* China shares hit seven-year high on new Silk Road project
* Deals on both sides of Atlantic lift European, U.S. shares
* Dollar broadly higher as Fed seen raising rates this year
* Oil slips as traders await Iran nuclear talks (Adds oil settlement prices)
By Herbert Lash
NEW YORK, March 30 (Reuters) - The dollar gained and global equity markets surged on Monday on merger activity among drugmakers on both sides of the Atlantic, while Chinese stocks hit a seven-year high on a government plan to create a modern Silk Road trade route.
A spate of deals lifted major U.S. and European indexes more than 1 percent as the dollar rose against other currencies on the view the Federal Reserve will raise interest rates this year.
Health insurer UnitedHealth Group Inc agreed to buy Catamaran Corp in a deal worth about $12.8 billion. Also Monday, Israel’s Teva Pharmaceutical Industries said it would buy U.S. biopharmaceutical firm Auspex Pharmaceuticals Inc for an equity value of $3.5 billion, and Ireland’s Horizon Pharma Plc agreed to buy U.S. drugmaker Hyperion Therapeutics Inc for about $1.1 billion.
Earlier, China unveiled details of an ambitious plan to improve links from Asia to Europe and Africa that President Xi Jinping said in a decade would generate $2.5 trillion in annual trade with the countries involved.
A rally in technology shares in Europe tracked Friday’s surge in the U.S. tech sector, helping equities bounce back from losses last week.
Germany’s DAX index rose 1.8 percent, to about 1 percent below its all-time high, while the FTSEurofirst index of 300 leading European companies gained 1.18 percent to close at 1,596.31.
MSCI’s all-country world index rose 0.8 percent.
On Wall Street, the Dow Jones industrial average rose 282.07 points, or 1.59 percent, to 17,994.73. The S&P 500 gained 26.26 points, or 1.27 percent, to 2,087.28 and the Nasdaq Composite added 51.19 points, or 1.05 percent, to 4,942.41.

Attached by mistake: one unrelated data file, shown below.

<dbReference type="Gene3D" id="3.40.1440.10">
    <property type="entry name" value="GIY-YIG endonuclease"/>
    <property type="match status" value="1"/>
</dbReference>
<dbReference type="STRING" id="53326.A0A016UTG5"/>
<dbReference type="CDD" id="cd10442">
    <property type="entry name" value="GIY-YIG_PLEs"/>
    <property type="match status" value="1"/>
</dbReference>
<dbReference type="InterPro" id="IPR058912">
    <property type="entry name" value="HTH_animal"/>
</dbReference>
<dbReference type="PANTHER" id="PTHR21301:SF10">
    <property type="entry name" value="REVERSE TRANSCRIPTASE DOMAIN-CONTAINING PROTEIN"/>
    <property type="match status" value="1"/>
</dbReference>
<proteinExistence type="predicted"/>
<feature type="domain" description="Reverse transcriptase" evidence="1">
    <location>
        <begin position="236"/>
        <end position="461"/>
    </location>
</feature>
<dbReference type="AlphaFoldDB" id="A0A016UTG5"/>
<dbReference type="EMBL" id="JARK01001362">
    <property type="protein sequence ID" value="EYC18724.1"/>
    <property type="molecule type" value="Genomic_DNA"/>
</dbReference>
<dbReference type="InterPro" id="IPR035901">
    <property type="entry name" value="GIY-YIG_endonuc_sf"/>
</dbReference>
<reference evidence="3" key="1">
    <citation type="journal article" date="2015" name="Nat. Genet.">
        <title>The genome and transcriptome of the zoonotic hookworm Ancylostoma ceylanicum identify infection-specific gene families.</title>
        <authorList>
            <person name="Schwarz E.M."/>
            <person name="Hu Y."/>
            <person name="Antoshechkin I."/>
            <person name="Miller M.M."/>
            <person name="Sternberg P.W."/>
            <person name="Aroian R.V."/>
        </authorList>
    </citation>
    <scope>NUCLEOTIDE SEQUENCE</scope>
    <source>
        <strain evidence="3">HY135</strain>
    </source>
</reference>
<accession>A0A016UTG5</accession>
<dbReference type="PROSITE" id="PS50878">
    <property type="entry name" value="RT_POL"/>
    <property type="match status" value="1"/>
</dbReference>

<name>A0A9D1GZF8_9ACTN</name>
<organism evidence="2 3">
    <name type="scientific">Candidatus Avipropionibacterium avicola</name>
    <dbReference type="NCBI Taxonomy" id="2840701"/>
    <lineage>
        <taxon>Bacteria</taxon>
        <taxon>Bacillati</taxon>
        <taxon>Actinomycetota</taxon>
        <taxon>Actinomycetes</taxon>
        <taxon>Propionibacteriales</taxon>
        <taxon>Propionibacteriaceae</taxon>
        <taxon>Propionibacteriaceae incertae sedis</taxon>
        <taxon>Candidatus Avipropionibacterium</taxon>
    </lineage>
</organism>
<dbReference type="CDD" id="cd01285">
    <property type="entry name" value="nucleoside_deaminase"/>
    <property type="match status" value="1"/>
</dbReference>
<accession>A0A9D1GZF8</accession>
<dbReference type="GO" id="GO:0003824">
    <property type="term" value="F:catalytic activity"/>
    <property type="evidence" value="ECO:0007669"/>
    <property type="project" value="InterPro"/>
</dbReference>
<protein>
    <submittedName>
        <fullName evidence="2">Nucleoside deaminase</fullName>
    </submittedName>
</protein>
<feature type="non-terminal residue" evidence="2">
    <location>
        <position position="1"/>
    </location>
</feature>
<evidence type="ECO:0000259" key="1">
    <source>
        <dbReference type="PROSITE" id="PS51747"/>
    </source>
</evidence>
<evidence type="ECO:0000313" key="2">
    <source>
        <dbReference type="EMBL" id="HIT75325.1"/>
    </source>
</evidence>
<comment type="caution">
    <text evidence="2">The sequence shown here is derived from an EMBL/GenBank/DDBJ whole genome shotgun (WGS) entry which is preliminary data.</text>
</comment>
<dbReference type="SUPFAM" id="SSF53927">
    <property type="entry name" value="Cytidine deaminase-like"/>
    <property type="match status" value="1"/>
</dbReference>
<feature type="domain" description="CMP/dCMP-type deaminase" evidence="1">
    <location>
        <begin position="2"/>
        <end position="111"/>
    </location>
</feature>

“A lot of it is certainly merger-related, there’s no question about that, and that gins up confidence among everyday investors. If the insiders are willing to make big acquisitions, why not the rest of us?” said Jack Ablin, chief investment officer at BMO Private Bank in Chicago.
Andrew Wilkinson, chief market strategist at Interactive Brokers LLC in Greenwich, Connecticut, said investors believe they can see beyond any take-off of interest rates.
“They’re beginning to feel that the central banks around the world are going to be at the helm. Even if the Fed tightens rates, it’s not going to be a big move,” Wilkinson said.
The euro slumped against the dollar on worries whether Greece would secure funds from a 240 billion euro aid package before it runs out of cash in three weeks.
Athens sounded upbeat about the talks with its creditors, while Germany called for a more detailed list of reforms.
The single currency was down 0.60 percent against the dollar at $1.0822, bringing its quarterly decline to about 10.4 percent, its largest since the third quarter of 2008.
The dollar rebounded after comments late Friday from Fed Chair Janet Yellen underscored the view that the U.S. central bank is likely to start raising rates gradually later this year.
The dollar index, a gauge of the greenback’s value against a basket of currencies, climbed 0.70 percent to 97.975 after back-to-back weeks of losses.
The greenback was up 0.89 percent against the yen at 120.16 yen.
Oil prices slipped as officials from Iran and six world powers discussed a possible deal over Tehran’s nuclear program that could bring an end to sanctions and allow an increase in Iranian oil exports.
The two sides have until the end of Tuesday to come up with an agreement at talks in Lausanne, Switzerland.
Brent crude fell 12 cents to settle at $56.29 a barrel. U.S. crude settled down 19 cents at $48.68 a barrel.
U.S. Treasury debt prices softened, giving back some gains from last week as equity markets rose.
As Wall Street stocks jumped, yields on the 10-year note stayed well below the 2 percent touched last week and were last at 1.9632 percent on a price decline of 4/32.
German 10-year yields fell 2 basis points to 0.19 percent as data showed consumer prices up 0.1 percent on the year in March.
Reporting by Herbert Lash; Editing by Meredith Mazzilli, Chris Reese and Nick Zieminski